New Delhi: In a boost to India's maritime security interests, the country's west coast has been excluded from piracy High Risk Area (HRA) by a top body of the European Union, which will lead to an increased saving of Rs 23,000 crore for the country's shipping industry.
The decision, taken yesterday by?European Union's Chair of the Contact Group of Piracy off the Coast of Somalia (CGPCS), will come into effect from December 1, and India has welcomed the move.
"We welcome this development which reflects the changed ground realities," the External Affairs Ministry said in a statement.
The Indian Navy said that with the revision of the HRA, which was extended to include the west coast of India in 2010, some of the country's maritime security concerns like floating armouries and proliferation of private security are likely to be addressed.
In addition, Indian ship-owners are likely to benefit significantly on account of savings on insurance and associated operating costs.
Navy officials said that the increased savings to shipping industry would be Rs 23,000 crore.
HRA was extended from 65 degree East Longitude to 78 degree East Longitude in 2010 in the wake of a surge in piracy incidents off the coast of Somalia.
Since then, the international maritime forces have undertaken extensive counter-piracy operations and successfully mitigated piracy in this region.
Indian naval forces too have played a critical role in these operations and have been able to ensure security in our maritime zones. As a result, no piracy attacks have taken place east of 65 degree East Longitude for more than 3 years now, the MEA said.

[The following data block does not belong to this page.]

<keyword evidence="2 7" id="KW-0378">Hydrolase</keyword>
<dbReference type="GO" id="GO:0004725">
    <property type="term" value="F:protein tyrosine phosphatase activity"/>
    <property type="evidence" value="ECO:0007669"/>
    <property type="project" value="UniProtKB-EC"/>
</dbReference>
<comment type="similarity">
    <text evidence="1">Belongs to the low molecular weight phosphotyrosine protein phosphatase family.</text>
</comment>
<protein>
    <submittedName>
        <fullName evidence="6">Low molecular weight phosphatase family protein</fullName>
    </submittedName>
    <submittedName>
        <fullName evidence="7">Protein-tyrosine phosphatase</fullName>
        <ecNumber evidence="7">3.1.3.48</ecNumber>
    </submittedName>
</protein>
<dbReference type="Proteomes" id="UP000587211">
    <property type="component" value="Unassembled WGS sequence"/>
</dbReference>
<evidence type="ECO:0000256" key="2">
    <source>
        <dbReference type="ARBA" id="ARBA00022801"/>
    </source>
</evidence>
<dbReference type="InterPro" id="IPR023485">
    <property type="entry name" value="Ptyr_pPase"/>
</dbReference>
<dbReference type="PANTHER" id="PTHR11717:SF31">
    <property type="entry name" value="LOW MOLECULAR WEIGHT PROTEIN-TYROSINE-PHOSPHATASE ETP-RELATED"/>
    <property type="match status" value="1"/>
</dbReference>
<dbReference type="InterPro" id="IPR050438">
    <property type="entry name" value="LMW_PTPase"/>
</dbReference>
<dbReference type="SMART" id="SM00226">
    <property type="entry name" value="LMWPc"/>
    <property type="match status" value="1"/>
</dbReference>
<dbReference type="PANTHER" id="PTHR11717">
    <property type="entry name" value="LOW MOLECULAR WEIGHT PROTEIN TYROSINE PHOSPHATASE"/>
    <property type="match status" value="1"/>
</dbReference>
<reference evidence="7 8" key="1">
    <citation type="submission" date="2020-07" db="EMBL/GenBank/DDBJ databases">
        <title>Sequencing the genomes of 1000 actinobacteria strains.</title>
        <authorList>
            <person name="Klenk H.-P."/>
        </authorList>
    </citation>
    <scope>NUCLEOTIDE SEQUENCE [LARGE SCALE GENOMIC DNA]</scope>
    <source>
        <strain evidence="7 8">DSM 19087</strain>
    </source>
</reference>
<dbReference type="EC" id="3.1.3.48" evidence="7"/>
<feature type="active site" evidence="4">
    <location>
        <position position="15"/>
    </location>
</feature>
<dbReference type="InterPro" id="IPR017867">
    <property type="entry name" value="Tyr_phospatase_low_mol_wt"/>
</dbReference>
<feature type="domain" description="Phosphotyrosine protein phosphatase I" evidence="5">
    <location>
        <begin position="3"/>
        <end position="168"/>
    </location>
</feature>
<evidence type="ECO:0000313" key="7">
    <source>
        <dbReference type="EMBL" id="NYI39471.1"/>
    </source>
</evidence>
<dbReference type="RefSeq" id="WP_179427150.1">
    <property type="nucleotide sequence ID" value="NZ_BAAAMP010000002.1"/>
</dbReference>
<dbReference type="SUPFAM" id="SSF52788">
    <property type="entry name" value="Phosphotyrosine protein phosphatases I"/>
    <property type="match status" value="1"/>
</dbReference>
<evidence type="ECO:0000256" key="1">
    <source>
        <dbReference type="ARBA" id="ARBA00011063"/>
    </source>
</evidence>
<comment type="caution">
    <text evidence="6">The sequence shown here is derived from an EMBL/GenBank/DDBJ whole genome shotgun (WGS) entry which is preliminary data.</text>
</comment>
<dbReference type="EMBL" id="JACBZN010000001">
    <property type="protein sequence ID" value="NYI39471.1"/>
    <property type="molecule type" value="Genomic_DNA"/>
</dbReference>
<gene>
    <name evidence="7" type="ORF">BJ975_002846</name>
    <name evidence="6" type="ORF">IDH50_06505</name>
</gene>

India had been seeking revision of the HRA back to 65 degree East Longitude as continuation of the extended HRA had both economic and security implications.
Payment of Additional War Risk Premium (AWRP) over the extended HRA added to the cost of transportation.
The shipping traffic had moved closer to the Indian coast and the heightened alert had resulted in unfortunate incidents of firing on Indian fishing boats mistaken as pirate skiffs, MEA said.
India had taken up this matter at the meetings of the CGPCS and the International Maritime Organisation (IMO) as well as bilaterally with the members of the CGPCS.
It added that the revision of the HRA will ensure an optimal utilisation of international resources to combat maritime piracy by focusing international efforts to the actual areas of high-risk.